The first albums to include songs in Laz and Hemsin were produced only in the late 1990s. Laz, a southwest Caucasian language, can be heard on the coast between Rize and Hopa. Hemﬂin is closer to Armenian and is confined to Hopa’s mountainous hinterland. Today’s performers are not always familiar with these languages, once widely diffused in the region, but are learning from older generations.
Vova, by Hikmet Akcicek and Mustafa Biber, came out in 2005 (on the Ada label) and was the first album devoted to Hemsin music, though some songs are also in Turkish, a reminder of continuous musical exchanges. It features moving melodies from kaval, kemence and tulum, accompanied by guitar, oboe and deep, suggestive percussion.
As for Laz music, the main performer and researcher on the scene is Birol Topalaoglu. His Lazeburi (Kalan Music) is an extensive musical anthology of Laz destane (epics) in two CDs. Some of the songs he performs himself on the tulum, and others are old recordings by other Black Sea artists. Aravani (also from Kalan), in both Laz and Turkish, collects work songs, lullabies and horon.
Robert Ousterhout is agog at the remarkable Georgian churches of the Tao-Klarjeti, the two medieval Georgian principalities between Kars and the Kaçkars
For the English-speaking community of Istanbul the suggestion of aqueduct-hunting in Thrace strikes fear into the hearts of all but the foolhardy. Relentlessly cheerful, Prof James Crow of Edinburgh University would laugh off each misadventure and forge onward.
Leo Gough grew up in the hothouse atmosphere of Cold War Ankara, where his father was director of the British Institute of Archaeology. He recalls tales of derring-do from the larger-than-life visitors and scholars who passed through the institute’s doors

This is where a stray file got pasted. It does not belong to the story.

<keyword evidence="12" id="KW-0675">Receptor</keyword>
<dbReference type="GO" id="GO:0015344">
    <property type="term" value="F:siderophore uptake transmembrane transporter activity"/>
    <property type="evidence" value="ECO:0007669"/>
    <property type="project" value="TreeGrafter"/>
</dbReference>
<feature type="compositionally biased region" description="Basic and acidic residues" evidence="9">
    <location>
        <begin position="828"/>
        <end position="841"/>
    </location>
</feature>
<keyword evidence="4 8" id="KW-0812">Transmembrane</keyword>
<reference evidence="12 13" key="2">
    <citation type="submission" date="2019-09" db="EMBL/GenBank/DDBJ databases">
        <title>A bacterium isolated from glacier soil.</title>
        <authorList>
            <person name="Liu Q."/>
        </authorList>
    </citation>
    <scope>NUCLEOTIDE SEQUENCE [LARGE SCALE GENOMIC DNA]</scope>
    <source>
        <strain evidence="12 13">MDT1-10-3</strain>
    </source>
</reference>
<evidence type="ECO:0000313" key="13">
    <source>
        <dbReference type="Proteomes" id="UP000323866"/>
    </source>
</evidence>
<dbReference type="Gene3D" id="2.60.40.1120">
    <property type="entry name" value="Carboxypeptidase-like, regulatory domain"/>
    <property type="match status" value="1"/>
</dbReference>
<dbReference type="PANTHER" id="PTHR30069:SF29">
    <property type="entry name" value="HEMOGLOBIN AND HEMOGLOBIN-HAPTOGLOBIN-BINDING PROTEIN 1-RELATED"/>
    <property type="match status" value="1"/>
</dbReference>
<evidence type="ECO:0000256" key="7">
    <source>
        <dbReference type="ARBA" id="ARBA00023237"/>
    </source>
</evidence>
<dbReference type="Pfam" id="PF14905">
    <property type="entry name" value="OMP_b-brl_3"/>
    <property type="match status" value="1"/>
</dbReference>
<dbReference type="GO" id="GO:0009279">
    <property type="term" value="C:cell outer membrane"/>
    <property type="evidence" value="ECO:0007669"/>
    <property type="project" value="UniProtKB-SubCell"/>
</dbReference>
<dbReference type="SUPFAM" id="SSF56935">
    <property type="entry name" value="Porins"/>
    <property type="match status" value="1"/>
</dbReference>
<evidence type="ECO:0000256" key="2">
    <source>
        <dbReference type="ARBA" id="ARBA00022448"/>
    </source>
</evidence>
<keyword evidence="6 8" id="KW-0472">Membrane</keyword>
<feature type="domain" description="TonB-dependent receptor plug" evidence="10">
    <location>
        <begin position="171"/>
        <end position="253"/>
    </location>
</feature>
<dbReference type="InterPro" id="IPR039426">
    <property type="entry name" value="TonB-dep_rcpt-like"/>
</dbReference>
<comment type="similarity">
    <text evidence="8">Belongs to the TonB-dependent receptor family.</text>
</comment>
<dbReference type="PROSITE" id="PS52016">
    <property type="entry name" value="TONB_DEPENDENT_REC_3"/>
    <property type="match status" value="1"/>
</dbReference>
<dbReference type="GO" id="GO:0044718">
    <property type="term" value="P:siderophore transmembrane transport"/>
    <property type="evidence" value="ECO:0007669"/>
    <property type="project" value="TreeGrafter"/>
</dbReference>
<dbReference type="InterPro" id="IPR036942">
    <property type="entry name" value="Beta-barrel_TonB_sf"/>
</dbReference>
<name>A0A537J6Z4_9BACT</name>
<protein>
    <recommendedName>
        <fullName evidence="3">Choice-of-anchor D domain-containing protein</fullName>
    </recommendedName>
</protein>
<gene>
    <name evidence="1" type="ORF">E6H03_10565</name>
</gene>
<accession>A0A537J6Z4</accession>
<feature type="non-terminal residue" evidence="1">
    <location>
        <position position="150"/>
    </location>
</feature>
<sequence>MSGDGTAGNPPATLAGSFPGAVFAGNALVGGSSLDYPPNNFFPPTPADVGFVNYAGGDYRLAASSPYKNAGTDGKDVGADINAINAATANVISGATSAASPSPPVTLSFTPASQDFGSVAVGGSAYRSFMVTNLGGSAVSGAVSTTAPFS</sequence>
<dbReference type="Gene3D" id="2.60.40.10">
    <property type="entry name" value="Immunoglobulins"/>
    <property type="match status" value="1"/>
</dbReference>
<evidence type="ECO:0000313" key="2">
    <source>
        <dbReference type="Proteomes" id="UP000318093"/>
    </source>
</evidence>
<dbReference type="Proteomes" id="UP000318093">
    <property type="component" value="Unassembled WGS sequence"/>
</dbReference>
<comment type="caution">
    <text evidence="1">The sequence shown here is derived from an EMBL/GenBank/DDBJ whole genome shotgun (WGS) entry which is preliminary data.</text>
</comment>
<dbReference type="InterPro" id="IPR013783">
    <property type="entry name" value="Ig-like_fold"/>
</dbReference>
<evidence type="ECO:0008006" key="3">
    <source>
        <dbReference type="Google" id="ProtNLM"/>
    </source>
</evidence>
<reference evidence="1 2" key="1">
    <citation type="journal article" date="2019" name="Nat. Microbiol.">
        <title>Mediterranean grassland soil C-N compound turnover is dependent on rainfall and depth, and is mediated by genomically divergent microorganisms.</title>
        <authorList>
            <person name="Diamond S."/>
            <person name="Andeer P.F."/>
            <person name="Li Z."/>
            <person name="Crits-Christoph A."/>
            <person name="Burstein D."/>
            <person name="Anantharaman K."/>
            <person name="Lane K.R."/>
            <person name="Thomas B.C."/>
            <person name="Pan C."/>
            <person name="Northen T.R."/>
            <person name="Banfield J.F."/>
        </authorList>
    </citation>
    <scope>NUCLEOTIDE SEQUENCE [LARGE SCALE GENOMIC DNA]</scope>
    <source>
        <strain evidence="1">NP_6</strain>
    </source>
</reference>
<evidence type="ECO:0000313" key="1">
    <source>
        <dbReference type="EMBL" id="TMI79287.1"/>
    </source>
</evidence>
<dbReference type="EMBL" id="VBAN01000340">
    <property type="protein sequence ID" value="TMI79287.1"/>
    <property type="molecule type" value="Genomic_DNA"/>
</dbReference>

Kate Clow, pioneering waymarker and author of two walking guides to the Taurus Mountains, has now created a guide to trekking in the Kaçkars. Here she describes four breathtaking one-day walks.
By whatever name it is known – whether Karataş Yayla (Black Rock Pasture) or ÇaGrankaya (Singing Rock) – this spur of the Kaçkars is full of drama. Andrew Byfield battled rain and fog to reach its riches
The work of Feyhaman Duran and his contemporaries, once dismissed as unfashionably figurative, is now attracting renewed interest. A recent exhibition at the Sakıp Sabancı Museum in Istanbul celebrated their work. Berrin Torolsan selects some of her favourites
High in the apparently empty Kaçkars, the way of life is as old as the hills. Michael Hornsby joins in the fun at a village festival in remote summer pastures. Photographs by Giulio Rubino
Norman Stone unravels the history of Kars
Unlocking the door to the private world of Feyhaman and Güzin Duran, by Maureen Freely
The Turkic Uighurs of Western China have long chafed under Communist Chinese rule. Christian Tyler meets their formidable figurehead, Rebiya Kadeer, who spent five years in prison for protesting against her people’s treatment and now carries on her fight for their freedom from Washington
Hikmet Akcicek and Mustafa Biber